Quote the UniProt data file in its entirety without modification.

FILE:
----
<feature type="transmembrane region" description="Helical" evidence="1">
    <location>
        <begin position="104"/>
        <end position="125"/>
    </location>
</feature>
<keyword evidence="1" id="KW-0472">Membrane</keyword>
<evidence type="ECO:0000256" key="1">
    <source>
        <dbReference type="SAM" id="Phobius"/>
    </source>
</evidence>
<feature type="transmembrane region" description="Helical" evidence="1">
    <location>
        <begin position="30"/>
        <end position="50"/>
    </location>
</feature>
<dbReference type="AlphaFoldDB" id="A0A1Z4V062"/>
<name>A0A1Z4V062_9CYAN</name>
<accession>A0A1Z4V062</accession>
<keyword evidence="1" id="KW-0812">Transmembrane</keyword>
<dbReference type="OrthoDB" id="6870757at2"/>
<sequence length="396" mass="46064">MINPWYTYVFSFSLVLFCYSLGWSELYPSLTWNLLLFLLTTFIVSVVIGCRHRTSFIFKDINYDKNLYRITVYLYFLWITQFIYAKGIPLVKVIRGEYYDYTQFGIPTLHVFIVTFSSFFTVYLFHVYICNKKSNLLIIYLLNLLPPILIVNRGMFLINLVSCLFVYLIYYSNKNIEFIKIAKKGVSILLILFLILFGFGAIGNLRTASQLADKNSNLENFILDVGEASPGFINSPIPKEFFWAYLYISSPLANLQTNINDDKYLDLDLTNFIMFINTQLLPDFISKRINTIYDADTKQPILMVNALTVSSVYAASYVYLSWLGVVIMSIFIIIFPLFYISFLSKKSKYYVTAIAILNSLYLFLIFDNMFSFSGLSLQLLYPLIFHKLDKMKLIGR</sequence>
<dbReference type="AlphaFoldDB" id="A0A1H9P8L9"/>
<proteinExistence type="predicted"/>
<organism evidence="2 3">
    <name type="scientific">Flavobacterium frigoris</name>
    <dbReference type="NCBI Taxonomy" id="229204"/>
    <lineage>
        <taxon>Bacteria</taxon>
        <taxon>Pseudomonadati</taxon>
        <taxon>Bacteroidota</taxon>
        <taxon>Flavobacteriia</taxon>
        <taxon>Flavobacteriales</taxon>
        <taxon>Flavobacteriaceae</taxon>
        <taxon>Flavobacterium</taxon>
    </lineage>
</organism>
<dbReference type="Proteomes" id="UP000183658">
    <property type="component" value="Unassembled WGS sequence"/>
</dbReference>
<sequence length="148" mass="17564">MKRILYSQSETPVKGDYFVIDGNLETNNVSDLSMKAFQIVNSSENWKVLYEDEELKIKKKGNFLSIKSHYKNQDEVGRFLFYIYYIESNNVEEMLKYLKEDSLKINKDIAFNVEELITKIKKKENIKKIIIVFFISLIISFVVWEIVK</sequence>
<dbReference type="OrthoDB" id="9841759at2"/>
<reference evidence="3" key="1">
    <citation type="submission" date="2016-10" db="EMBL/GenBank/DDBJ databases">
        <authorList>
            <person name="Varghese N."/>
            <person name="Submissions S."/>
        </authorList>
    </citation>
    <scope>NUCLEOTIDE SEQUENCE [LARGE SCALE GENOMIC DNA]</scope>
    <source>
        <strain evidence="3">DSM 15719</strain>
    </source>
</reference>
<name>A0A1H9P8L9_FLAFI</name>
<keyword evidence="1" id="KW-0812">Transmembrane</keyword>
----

<feature type="transmembrane region" description="Helical" evidence="1">
    <location>
        <begin position="104"/>
        <end position="125"/>
    </location>
</feature>
<keyword evidence="1" id="KW-0472">Membrane</keyword>
<evidence type="ECO:0000256" key="1">
    <source>
        <dbReference type="SAM" id="Phobius"/>
    </source>
</evidence>
<feature type="transmembrane region" description="Helical" evidence="1">
    <location>
        <begin position="30"/>
        <end position="50"/>
    </location>
</feature>
<dbReference type="AlphaFoldDB" id="A0A1Z4V062"/>
<name>A0A1Z4V062_9CYAN</name>
<accession>A0A1Z4V062</accession>
<keyword evidence="1" id="KW-0812">Transmembrane</keyword>
<dbReference type="OrthoDB" id="6870757at2"/>
<sequence length="396" mass="46064">MINPWYTYVFSFSLVLFCYSLGWSELYPSLTWNLLLFLLTTFIVSVVIGCRHRTSFIFKDINYDKNLYRITVYLYFLWITQFIYAKGIPLVKVIRGEYYDYTQFGIPTLHVFIVTFSSFFTVYLFHVYICNKKSNLLIIYLLNLLPPILIVNRGMFLINLVSCLFVYLIYYSNKNIEFIKIAKKGVSILLILFLILFGFGAIGNLRTASQLADKNSNLENFILDVGEASPGFINSPIPKEFFWAYLYISSPLANLQTNINDDKYLDLDLTNFIMFINTQLLPDFISKRINTIYDADTKQPILMVNALTVSSVYAASYVYLSWLGVVIMSIFIIIFPLFYISFLSKKSKYYVTAIAILNSLYLFLIFDNMFSFSGLSLQLLYPLIFHKLDKMKLIGR</sequence>
<dbReference type="AlphaFoldDB" id="A0A1H9P8L9"/>
<proteinExistence type="predicted"/>
<organism evidence="2 3">
    <name type="scientific">Flavobacterium frigoris</name>
    <dbReference type="NCBI Taxonomy" id="229204"/>
    <lineage>
        <taxon>Bacteria</taxon>
        <taxon>Pseudomonadati</taxon>
        <taxon>Bacteroidota</taxon>
        <taxon>Flavobacteriia</taxon>
        <taxon>Flavobacteriales</taxon>
        <taxon>Flavobacteriaceae</taxon>
        <taxon>Flavobacterium</taxon>
    </lineage>
</organism>
<dbReference type="Proteomes" id="UP000183658">
    <property type="component" value="Unassembled WGS sequence"/>
</dbReference>
<sequence length="148" mass="17564">MKRILYSQSETPVKGDYFVIDGNLETNNVSDLSMKAFQIVNSSENWKVLYEDEELKIKKKGNFLSIKSHYKNQDEVGRFLFYIYYIESNNVEEMLKYLKEDSLKINKDIAFNVEELITKIKKKENIKKIIIVFFISLIISFVVWEIVK</sequence>
<dbReference type="OrthoDB" id="9841759at2"/>
<reference evidence="3" key="1">
    <citation type="submission" date="2016-10" db="EMBL/GenBank/DDBJ databases">
        <authorList>
            <person name="Varghese N."/>
            <person name="Submissions S."/>
        </authorList>
    </citation>
    <scope>NUCLEOTIDE SEQUENCE [LARGE SCALE GENOMIC DNA]</scope>
    <source>
        <strain evidence="3">DSM 15719</strain>
    </source>
</reference>
<name>A0A1H9P8L9_FLAFI</name>
<keyword evidence="1" id="KW-0812">Transmembrane</keyword>